Does a failure to investigate an allegation that was fabricated amount to discrimination?

Does a failure to investigate an allegation that was fabricated amount to discrimination?

Employment solicitor, Nicola Robson, looks back at the decision in Singh v Cordant Security Limited and what it means for employers.

The background

Mr Singh was a security guard of Indian ethnic origin who worked for Cordant Security Limited.

It was alleged that he smelled of alcohol at work. His employer sent him home while this was investigated.

He made an allegation that his supervisor, who was white, had used racially abusive language towards him.

Cordant Security Limited chose not to investigate his complaint.

Mr Singh issued a claim asserting that he had suffered less favourable treatment on the ground of his race.

The decision

In respect of the allegations by Mr Singh against his supervisor, the Tribunal concluded that Mr Singh had fabricated the evidence and his supervisor had not been racially abusive.

However, at first instance the Tribunal found the failure to investigate the allegation amounted to less favourable treatment on the grounds of race.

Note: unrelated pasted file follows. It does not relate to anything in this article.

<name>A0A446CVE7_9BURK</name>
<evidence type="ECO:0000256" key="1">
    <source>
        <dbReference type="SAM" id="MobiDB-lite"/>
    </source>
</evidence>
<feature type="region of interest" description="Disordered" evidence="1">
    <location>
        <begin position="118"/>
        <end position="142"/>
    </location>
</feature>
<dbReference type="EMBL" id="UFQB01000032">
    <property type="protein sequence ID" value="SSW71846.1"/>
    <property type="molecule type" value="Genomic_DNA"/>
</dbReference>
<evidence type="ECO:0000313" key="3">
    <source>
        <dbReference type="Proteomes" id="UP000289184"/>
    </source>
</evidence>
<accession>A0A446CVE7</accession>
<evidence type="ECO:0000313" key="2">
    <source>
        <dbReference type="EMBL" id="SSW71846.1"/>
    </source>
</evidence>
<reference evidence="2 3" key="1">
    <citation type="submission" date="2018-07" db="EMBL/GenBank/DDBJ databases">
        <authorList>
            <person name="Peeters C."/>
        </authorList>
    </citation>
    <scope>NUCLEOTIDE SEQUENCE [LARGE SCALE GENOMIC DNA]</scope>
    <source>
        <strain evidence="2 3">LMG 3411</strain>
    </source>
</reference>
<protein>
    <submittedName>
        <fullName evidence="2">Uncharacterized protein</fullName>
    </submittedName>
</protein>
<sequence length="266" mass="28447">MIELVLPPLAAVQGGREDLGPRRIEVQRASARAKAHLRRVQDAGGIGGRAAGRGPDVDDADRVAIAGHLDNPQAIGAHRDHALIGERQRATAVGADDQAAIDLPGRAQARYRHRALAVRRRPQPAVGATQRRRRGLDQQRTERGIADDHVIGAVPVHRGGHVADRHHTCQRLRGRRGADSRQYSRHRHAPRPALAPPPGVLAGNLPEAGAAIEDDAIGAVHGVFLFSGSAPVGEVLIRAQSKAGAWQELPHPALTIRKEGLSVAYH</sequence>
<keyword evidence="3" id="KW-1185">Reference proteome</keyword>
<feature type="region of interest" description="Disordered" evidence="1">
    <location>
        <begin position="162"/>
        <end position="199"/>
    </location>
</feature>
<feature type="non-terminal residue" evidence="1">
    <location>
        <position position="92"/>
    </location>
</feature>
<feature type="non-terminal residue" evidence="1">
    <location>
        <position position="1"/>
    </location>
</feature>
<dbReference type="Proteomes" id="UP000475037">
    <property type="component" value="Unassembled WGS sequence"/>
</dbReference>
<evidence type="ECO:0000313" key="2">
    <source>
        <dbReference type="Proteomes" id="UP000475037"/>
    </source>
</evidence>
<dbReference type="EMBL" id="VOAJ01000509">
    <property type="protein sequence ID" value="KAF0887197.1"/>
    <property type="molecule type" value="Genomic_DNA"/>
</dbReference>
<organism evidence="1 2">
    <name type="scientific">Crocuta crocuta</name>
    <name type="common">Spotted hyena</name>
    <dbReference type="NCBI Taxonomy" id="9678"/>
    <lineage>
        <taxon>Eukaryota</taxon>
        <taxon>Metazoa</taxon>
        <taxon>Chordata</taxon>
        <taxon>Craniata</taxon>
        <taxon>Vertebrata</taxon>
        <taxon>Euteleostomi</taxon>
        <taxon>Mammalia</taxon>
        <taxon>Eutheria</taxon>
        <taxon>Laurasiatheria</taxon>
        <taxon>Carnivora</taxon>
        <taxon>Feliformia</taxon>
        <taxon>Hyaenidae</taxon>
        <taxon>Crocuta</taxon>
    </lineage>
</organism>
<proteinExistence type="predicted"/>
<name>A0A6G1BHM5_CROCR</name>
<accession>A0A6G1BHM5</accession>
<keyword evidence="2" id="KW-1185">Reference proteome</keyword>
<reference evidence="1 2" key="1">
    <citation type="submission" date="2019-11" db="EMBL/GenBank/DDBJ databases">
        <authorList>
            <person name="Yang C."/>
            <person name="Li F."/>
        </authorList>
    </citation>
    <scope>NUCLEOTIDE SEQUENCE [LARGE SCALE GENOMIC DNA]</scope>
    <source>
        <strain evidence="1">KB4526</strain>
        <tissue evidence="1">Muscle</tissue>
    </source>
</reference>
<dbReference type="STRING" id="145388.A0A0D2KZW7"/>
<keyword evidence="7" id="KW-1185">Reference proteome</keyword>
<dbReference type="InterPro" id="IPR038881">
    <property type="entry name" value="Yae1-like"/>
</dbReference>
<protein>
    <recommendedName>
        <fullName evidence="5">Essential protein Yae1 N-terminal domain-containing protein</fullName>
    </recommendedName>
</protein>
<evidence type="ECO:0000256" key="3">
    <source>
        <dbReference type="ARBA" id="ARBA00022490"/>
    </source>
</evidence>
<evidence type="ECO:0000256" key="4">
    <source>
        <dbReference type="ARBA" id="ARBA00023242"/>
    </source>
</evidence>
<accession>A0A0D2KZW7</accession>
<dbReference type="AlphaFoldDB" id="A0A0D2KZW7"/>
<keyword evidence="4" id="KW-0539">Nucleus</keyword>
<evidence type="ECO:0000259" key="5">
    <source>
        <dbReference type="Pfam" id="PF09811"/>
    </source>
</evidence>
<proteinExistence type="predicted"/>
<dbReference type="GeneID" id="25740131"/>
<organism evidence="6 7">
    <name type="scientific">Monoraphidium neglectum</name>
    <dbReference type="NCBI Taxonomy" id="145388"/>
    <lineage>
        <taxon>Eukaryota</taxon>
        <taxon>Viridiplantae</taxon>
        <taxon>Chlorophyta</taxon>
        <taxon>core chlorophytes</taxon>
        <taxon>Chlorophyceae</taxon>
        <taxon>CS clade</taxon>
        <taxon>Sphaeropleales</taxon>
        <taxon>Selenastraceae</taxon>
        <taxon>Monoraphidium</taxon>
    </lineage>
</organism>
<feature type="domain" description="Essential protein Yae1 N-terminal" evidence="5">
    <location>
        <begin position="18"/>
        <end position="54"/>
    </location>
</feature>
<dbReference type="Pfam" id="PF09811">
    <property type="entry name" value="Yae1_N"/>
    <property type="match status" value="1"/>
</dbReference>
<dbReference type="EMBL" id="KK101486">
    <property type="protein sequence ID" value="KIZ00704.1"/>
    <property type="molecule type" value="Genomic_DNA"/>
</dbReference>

The Tribunal didn’t identify any detriment which Mr Singh had suffered because the allegations were found to be false.

This decision was overturned by the Employment Appeal Tribunal (EAT).

It concluded that for there to be a finding of discrimination, a Tribunal has to determine not only that the employee suffered discrimination but that he was subjected to detriment as a result of that discrimination.

What this means for you

This reminds us that less favourable treatment on grounds of a protected characteristic alone is not sufficient for a claim under the Equality Act 2010. The employee must also suffer a detriment.

Although the employer in this case was lucky its employee's allegation turned out to be false, it’s always best practice to investigate all grievances lodged by your employees to ensure discrimination claims don’t arise.

The mere fact a grievance is bound to fail doesn’t exclude the possibility of there being a detriment.

The employee may still feel a sense of injustice as a result of being treated less favourably.

Need advice? Get in touch today

Please call Nicola Robson on 01482 324252.

Or email Nicola here.

You can find out more about our Employment Law services here.

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